"We can get pretty loud; it's awesome."
That's singer/guitarist Jenn Wasner, talking about Wye Oak's surprisingly noisy live shows. For a band that, in the early days, got pigeonholed into the coffee house circuit — thanks to its girl/guy charm and bookworm good looks — it's something of a point of pride for the Baltimore two-piece.
"There's nothing I love more than engulfing myself in volume to the point where I can feel it, where I can hear nothing else. Everyone always says I'm too loud, like, 'Sweetheart, your guitar's so loud I can't hear your pretty voice!'" She laughs. "At that point I usually turn up my guitar more."
And what a beautiful noise it is. A surging, soaring blend of dark folk-rock and dreamy indie-pop, Wye Oak's songs bulge with chiming guitars, bubbling synths and pulsing, complex drum patterns. Toss in Wasner's gentle-yet-aching vocals and it's a little like Cat Power fronting early Yo La Tengo.
So, it can be a hard to keep in mind, when you're watching Wye Oak on stage, all that sound is coming from just two people.
Much of that credit goes to multi-instrumentalist Andy Stack, the other half of the band. Wasner and Stack have been playing in bands together since they first met in high school (they also dated for a time, but are now just "best buds"). In 2006, when they began forming what would become Wye Oak, they never considered trying to keep it a duo. But after no luck finding the right people with whom to play, Stack got tired of waiting and disappeared into his basement. He emerged a few months later with an entirely new musical set-up, one that allowed him to play both drums and keyboard simultaneously. While also manipulating loops. And singing.
Basically, he became a one-man backing band.
"At first I was extremely skeptical," Wasner admits. "I didn't expect it to last past the interim while we were searching for other band members. But he learned it so quickly and completely and with such success, that it turned out to be more exciting than it was limiting."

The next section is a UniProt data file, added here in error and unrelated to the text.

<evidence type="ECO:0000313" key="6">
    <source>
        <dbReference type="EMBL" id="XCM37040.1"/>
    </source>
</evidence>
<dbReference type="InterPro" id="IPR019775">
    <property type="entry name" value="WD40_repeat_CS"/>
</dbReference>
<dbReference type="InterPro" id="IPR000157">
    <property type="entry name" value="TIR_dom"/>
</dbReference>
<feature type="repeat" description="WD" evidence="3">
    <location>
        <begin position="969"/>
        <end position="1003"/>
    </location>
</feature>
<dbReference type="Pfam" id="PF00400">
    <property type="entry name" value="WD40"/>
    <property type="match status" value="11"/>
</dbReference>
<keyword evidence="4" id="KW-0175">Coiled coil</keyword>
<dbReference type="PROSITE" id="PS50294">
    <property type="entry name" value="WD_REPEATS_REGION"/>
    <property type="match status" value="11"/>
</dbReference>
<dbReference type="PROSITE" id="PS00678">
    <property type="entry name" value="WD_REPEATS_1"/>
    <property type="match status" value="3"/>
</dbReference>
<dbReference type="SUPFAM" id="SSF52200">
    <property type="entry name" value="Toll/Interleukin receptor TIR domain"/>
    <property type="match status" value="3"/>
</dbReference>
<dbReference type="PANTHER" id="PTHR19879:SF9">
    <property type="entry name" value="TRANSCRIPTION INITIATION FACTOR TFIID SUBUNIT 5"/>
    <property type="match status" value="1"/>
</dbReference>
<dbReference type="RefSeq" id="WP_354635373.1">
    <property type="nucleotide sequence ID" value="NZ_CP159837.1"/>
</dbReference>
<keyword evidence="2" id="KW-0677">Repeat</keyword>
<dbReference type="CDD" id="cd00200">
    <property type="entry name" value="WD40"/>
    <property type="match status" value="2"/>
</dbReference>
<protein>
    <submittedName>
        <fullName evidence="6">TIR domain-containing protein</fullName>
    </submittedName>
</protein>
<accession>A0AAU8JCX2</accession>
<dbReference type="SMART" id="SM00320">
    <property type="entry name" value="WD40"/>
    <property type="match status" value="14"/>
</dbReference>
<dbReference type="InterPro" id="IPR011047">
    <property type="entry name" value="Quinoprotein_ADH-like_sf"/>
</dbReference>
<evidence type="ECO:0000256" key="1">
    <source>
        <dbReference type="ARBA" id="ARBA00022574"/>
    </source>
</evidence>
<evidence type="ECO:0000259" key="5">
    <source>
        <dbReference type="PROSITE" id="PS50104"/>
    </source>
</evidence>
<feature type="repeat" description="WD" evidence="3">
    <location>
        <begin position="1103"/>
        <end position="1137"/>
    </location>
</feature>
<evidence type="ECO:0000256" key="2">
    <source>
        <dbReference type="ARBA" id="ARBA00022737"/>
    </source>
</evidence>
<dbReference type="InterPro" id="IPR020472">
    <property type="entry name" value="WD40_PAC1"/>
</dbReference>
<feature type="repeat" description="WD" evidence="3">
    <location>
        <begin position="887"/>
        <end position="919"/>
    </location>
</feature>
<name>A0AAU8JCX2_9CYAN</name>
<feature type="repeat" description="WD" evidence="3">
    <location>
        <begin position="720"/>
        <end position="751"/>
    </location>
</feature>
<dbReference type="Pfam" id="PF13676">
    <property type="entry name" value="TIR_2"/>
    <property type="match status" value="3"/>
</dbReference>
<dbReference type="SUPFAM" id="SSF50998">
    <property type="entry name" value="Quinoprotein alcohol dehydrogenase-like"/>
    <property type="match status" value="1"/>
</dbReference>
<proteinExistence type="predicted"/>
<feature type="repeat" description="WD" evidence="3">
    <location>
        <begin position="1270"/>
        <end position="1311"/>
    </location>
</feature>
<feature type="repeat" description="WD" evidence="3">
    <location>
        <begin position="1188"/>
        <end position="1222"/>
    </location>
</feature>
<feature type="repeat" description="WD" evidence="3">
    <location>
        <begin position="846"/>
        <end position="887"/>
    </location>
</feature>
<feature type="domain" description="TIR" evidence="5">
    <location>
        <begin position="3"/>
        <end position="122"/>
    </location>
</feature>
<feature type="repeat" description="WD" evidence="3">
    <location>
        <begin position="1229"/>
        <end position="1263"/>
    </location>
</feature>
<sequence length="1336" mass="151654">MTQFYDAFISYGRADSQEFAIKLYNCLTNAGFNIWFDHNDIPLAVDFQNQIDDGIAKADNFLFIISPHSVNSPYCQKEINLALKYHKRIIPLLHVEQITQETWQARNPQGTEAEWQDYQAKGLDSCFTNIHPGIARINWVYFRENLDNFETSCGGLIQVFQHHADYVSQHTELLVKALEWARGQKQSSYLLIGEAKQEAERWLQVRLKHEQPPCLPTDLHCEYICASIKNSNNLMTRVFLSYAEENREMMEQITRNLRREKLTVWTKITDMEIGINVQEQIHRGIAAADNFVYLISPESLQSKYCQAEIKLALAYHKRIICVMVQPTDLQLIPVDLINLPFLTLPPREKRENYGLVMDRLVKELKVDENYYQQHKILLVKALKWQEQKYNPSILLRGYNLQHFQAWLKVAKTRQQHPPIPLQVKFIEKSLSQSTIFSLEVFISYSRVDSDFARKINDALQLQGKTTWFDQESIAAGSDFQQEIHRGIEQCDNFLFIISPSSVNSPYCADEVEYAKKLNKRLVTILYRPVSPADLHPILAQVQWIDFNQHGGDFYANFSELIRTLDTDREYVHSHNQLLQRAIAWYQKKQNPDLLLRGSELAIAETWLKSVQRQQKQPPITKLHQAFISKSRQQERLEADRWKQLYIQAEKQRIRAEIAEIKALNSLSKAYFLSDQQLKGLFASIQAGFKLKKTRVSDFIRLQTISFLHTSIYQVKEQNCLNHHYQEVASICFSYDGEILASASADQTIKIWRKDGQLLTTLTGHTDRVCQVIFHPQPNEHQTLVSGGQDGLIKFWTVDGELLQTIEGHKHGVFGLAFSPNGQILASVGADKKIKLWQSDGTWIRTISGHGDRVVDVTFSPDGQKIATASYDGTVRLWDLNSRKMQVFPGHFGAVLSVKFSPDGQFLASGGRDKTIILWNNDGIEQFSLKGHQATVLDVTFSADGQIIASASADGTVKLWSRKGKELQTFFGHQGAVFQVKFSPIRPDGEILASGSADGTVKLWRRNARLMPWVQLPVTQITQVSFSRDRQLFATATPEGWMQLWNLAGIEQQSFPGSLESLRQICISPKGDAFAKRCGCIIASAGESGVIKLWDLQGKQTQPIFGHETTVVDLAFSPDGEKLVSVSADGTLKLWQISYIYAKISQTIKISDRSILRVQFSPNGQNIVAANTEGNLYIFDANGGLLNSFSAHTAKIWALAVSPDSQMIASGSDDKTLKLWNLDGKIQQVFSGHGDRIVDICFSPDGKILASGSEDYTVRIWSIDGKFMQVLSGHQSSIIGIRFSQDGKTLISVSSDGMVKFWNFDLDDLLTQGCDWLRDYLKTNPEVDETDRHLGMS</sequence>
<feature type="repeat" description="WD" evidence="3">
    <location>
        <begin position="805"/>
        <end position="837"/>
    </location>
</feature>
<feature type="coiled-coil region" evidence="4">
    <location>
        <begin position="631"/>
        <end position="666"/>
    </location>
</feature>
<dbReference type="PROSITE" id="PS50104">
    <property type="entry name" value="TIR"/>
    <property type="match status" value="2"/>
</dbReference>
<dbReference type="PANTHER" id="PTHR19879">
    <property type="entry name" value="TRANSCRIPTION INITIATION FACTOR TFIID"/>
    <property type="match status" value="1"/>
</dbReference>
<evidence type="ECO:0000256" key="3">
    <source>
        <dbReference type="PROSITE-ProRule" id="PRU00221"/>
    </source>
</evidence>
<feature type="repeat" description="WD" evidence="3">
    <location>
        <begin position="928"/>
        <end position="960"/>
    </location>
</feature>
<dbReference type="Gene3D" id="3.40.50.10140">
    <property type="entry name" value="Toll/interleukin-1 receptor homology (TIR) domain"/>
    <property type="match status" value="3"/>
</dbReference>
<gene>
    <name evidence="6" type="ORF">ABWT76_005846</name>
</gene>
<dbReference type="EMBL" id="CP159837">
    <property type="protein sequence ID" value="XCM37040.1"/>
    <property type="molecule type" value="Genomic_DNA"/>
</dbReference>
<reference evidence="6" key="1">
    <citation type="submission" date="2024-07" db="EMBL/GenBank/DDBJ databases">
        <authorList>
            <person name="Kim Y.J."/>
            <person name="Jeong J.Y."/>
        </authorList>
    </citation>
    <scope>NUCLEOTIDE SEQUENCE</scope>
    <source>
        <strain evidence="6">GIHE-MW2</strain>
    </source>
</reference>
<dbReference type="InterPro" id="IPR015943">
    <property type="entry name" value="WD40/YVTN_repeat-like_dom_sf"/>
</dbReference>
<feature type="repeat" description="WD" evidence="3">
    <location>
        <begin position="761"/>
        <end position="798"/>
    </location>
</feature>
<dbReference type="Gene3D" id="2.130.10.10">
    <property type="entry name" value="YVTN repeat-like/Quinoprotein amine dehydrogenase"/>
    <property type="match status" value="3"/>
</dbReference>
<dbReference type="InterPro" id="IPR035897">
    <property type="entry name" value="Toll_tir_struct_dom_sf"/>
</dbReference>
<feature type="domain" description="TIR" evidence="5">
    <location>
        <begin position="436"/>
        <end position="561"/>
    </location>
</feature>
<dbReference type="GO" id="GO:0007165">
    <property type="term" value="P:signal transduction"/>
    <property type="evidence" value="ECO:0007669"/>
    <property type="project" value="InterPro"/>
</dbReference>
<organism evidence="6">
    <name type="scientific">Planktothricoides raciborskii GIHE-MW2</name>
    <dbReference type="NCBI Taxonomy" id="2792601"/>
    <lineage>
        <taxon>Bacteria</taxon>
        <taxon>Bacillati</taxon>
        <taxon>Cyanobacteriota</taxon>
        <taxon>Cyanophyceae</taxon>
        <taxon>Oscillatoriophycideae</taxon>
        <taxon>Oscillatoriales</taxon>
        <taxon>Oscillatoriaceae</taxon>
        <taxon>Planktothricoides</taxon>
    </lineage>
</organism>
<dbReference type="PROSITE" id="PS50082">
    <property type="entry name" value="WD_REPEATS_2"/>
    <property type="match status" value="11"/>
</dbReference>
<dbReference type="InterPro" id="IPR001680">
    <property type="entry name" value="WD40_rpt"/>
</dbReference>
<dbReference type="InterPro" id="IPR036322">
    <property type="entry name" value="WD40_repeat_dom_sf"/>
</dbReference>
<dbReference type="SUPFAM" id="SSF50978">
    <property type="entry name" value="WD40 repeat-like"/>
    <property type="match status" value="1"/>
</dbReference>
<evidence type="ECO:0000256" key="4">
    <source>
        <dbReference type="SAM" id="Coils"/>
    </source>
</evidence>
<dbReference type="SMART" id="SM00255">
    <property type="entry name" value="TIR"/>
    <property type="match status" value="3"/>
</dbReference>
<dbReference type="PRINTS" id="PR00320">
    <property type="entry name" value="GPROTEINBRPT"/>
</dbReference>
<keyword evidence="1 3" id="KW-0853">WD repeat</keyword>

A year later, Wasner and Stack self-released their first album, the critically-acclaimed If Children, and started touring relentlessly. The album eventually made its way into the hands of Mac McCaughan — Superchunk frontman and co-founder of the Durham label Merge Records — who quickly signed them after being hooked by Wye Oak's catchy, youth-in-love anthem "Warning." Another full-length (2009's The Knot) and a recent EP (the fantastic My Neighbor/My Creator) later, and Wasner and Stack have never thought twice about their decision to remain just the two of them. Not that it's exactly set in stone.
"Andy is so good at it, we don't really feel like we're missing anything," Wasner says, "but we're not married to the idea of this novelty-act duo thing. I think we both have an agreement that the minute we start to feel limited by it and confined by it — that it's a hindrance rather than an asset — then we'll move on. But as of now we're still both really excited about it. The limitations have actually made us more creative."
Wye Oak is currently hard at work recording its third full-length, slated for release in early 2011. According to Wasner, the band's main songwriter, the new tunes are compositionally some of the most adventurous she's ever written. Fortunately for us, Asheville fans won't have to wait until next year to hear a them.
"I can promise that we'll be playing at least four totally new songs that will be on the next record," Wasner says about Friday's show at the Grey Eagle (the band's first time in Asheville). "We use our live shows as a learning experience. It's always fun with the new songs to see how they develop and evolve when they're still babies. So, we'll have some babies with us."
And if you're wondering how it feels to go from playing quiet coffee shops in front of a half dozen people to opening up rock shows for Lou Barlow, lo-fi pioneer and founder of seminal indie-bands Dinosaur Jr. and Sebadoh, let's just say it feels pretty damn good.
"Oh, I love Lou, he's one of my heroes," Wasner gushes. "It's unbelievable that he likes us and wants to take us on tour with him. I mean, there are so many things that have happened to us in the past few years we would have never imagined in our wildest dreams. So keep 'em coming, I guess!"
Sure, but you're going to have to ask a little louder.
— Miles Britton is an Asheville-based freelance writer.
who: Wye Oak, opening for Lou Barlow
what: Dreamy, folk-influenced indie rock
where: The Grey Eagle
when: Friday, Aug. 20 (9 p.m. $10 advance / $12 day of show. thegreyeagle.com)